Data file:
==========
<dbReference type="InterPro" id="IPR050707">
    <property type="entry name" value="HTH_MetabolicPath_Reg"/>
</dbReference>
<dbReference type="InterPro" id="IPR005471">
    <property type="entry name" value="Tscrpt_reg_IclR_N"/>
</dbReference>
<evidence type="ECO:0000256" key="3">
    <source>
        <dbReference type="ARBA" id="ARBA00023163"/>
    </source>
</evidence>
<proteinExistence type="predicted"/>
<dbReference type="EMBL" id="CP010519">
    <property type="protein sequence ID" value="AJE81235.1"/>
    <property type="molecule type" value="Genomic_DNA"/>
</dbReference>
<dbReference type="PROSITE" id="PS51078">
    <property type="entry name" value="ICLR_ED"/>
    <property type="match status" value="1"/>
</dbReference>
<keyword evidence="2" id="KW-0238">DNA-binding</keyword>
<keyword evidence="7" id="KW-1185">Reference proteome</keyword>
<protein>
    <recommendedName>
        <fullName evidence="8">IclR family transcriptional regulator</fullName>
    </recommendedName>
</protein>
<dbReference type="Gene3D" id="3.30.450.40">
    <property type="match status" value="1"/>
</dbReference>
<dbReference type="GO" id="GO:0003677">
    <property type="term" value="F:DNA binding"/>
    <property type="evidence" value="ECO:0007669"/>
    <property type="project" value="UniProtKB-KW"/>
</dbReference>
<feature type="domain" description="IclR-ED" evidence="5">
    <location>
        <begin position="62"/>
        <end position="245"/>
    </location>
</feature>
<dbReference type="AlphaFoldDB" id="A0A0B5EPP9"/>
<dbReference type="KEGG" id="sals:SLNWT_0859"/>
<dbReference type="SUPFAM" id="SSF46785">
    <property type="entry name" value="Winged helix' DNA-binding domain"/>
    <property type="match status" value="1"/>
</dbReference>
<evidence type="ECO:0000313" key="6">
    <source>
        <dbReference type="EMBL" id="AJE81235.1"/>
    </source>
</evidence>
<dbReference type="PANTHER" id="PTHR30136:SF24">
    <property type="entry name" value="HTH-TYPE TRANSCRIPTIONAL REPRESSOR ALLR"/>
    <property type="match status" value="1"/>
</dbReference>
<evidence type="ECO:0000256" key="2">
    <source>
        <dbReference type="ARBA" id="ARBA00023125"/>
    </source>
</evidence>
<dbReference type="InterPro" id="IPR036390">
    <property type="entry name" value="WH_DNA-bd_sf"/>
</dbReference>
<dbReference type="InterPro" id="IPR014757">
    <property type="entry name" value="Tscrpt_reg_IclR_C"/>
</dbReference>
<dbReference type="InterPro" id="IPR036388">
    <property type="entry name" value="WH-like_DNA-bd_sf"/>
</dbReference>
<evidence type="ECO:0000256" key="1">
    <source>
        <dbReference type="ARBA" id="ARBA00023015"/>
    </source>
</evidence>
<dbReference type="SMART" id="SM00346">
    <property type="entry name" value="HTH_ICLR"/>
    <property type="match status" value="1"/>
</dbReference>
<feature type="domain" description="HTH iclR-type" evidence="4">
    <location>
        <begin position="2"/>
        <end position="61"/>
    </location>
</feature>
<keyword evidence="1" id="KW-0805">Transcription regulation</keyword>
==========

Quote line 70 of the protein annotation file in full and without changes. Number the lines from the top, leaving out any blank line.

</dbReference>